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(English) : albizia, batai, Indonesian albizia, moluca, paraserianthes, peacock plume, white albizia
(Filipino) : falcata, moluccan sau
(Indonesian) : jeungjing, sengon laut, sikat
(Javanese) : sengon laut
(Malay) : batai, kayu machis, puah
(Trade name) : batai
Paraserianthes falcataria is a fairly large tree, up to 40 m tall; bole branchless for up to 20 m; grows to 100 cm or sometimes more in diameter, with a spreading flat crown. Leaves alternate, bipinnately compound, 23-30 cm long, with rusty pressed hairs and slender angled axis bearing gland above base; leaflets paired, 15-20 pairs on each axis, stalkless, small, oblong, 6-12 mm long, 3-5 mm wide, short-pointed at the tip, topside dull green and hairless, underside paler with fine hair. Inflorescence axillary consisting of paniculate racemes, the spikes sometimes arranged in panicles; flowers bisexual, 12 mm long, regular pentamerous, subtended to bracts; calyx hairy, valvate, gamosepalous, tubular to cup or bell shaped; corolla sericeous all over, gamopetalous, funnel or bell shaped, cream to yellowish. Fruit a chartaceous, flat, straight pod, 10-13 x 2 cm, not segmented, dehiscent along both sutures and winged along ventral suture, puberulous but glabrescent, many seeded (15-20); seed subcircular to oblong, 6 mm long, flat to convex, without aril, dull to dark brown, with a thick sclerified exotesta, not winged; endosperm absent; cotyledons large.
Ecology and distributionHistory of cultivation
P. falcataria is native to the Bismarck Archipelago including the Admirality Islands, the Moluccas, New Guinea, and the Solomon Islands. It is widely planted throughout the tropics. Its origin probably lies in the eastern Malesian area, as the largest diversity is found here.
A pioneer species, P. falcataria occurs in primary but more characteristically in secondary lowland rainforest and in light montane forest, grassy plains and along roadsides near the sea. It is adapted to peri-humid and monsoonal climates with a dry season of up to 2 (4 max.) months. It is sensitive to fire and easily damaged by strong wind. In natural stands in Irian Jaya, P. falcataria is associated with species such as Agathis labillardieri, Celtis spp., Diospyros spp., Pterocarpus indicus, Terminalia spp. and Toona sureni.
Native : Haiti, Indonesia, Papua New Guinea, Solomon Islands
Exotic : Brunei, Cambodia, Cameroon, Cook Islands, Fiji, French Polynesia, Japan, Kiribati, Laos, Malaysia, Marshall Islands, Myanmar, New Caledonia, Norfolk Island, Philippines, Samoa, Thailand, Tonga, United States of America, Vanuatu, Vietnam
Biophysical limitsAltitude: 0-1 200 m, Mean annual temperature: 22-29 deg. C, Mean annual rainfall: 2 000-4 000 mm. averaging 2 800 mm Soil type: Deep, well drained fertile soils, such as friable clay loam. Prefers alkaline to acid soils.
Trees may flower as early as 3 years. Two flowering periods per year have been observed in Peninsula Malaysia and Sabah. Ripe pods appear approximately 2 months after flowering. The pods dehisce when ripe, often when still attached to the tree, scattering the seeds on the ground.
Propagation and managementPropagation methodsP. falcataria requires great amounts of light and regenerates naturally only when the soil is exposed to sunlight. In the forest, wildings sprout in abundance only when the canopy is open and when soil is cleared from the undergrowth. Wildings can be successfully collected and potted for planting but are delicate and must be carefully handled. The species can be planted from seedlings, direct seeding or stump cuttings. Small seeds are difficult to collect from the ground and are usually collected by cutting down branches bearing ripe, brown pods. Untreated seeds germinate irregularly; germination may start after 5-10 days but is sometimes delayed for up to 4 weeks. To hasten and ensure uniform germination, soak in boiling water for 1-3 minutes or immerse in concentrated sulphuric acid for 10 minutes followed by subsequent washing and soaking in water for 18 hours. Germination rates can be as high as 80% to almost 100%. Seeds of P. falcataria are usually sown by broadcasting, pressed gently into the soil and then covered by a layer of fine sand up to 1.5 cm thick. The soil in the seedbed must be loose and well drained; application of a surface layer of mulch is advisable, and excessive shading should be avoided. Seedlings can be transplanted when they have reached a height of 20-25 cm with a woody stem and a good fibrous root system; this stage can be reached in 2-2.5 months. Container plants are often transplanted into the field when 4-5 months old. Seed tissue has been successfully used in the Philippines for propagation by tissue culture. Seedlings have epigeal germination.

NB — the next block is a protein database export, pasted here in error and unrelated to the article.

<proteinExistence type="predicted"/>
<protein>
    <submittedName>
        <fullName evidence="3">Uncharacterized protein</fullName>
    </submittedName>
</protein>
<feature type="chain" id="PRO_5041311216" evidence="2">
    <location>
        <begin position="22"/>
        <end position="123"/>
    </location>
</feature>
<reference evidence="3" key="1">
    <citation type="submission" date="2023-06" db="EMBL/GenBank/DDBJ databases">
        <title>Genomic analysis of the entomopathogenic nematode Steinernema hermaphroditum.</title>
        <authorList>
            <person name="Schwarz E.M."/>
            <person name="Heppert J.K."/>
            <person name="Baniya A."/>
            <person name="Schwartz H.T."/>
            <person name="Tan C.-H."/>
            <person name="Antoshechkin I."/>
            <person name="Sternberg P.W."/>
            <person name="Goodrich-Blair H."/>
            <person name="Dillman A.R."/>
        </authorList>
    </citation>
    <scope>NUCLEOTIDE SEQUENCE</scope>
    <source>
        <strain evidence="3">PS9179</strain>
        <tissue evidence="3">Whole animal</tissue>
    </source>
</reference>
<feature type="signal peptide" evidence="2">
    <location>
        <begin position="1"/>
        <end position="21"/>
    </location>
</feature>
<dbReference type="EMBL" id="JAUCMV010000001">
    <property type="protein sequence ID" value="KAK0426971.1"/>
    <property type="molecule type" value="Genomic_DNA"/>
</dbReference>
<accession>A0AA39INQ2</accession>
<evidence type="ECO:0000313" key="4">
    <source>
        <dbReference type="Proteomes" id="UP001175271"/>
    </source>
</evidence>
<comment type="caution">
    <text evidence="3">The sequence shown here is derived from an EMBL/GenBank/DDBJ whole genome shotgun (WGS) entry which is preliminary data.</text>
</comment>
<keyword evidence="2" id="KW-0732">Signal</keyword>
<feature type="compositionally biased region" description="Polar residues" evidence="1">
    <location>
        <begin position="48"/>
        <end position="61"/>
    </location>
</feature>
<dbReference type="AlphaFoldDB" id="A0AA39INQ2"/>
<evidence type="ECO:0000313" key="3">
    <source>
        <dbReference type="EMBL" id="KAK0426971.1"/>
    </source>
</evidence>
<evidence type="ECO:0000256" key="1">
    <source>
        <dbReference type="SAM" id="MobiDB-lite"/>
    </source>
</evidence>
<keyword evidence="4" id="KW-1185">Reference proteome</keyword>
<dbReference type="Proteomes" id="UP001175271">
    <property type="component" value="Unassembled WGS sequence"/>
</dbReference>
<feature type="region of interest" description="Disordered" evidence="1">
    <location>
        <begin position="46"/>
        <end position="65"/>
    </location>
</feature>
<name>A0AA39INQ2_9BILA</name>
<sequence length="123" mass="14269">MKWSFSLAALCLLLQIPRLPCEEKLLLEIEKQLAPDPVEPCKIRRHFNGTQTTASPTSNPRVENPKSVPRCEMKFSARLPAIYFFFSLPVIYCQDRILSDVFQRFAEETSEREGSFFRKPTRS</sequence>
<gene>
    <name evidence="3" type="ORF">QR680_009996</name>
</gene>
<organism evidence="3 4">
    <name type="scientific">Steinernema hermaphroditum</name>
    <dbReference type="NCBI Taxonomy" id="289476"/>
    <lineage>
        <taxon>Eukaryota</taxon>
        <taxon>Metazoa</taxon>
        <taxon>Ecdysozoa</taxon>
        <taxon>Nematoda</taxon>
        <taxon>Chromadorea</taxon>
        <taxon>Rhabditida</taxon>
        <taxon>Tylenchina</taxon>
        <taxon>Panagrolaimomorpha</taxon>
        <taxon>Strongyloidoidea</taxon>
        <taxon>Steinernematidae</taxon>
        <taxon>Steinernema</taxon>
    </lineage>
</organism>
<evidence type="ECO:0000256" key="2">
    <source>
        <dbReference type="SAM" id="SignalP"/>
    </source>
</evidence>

P. falcataria grows so fast that it is sometimes called the ‘miracle tree’. It is even mentioned in the Guinness Book of Records as the world’s fastest growing tree. On good sites it can attain a height of 7 m in just over a year. Trees reach a mean height of 25.5 m and a bole diameter of 17 cm after 6 years, 32.5 m high and 40.5 cm diameter after 9 years, 38 m high and 54 cm diameter after 12 years, and 39 m high and 63.5 cm diameter after 15 years. P. falcataria coppices although coppicing vigour is highly variable. It has been found that growth at 2 x 2 m spacing is significantly faster than at 1 x 1 m. If sawn timber is desired, stands can be thinned to 6 x 6 m at 6-8 years and harvested at 15 years. P. falcataria is commonly used in agroforestry systems, usually in a cutting cycle of 10-15 years, in combination with annual crops in the 1st year and grazing animals in subsequent years. When planted, it can grow on comparatively poor sites and survive without fertilizer. However, it does not thrive in poorly drained, flooded or waterlogged soils. Growth of young trees in a phosphorous-deficient soil is promoted by inoculation with mycorrhizal fungi Gigaspora margarita and Glomus fasciculatum in combination with Rhizobium. Nitrogen-fixing nodules containing leghaemoglobin are found on roots. P. falcataria plantations should be kept weed free during the 1st few years.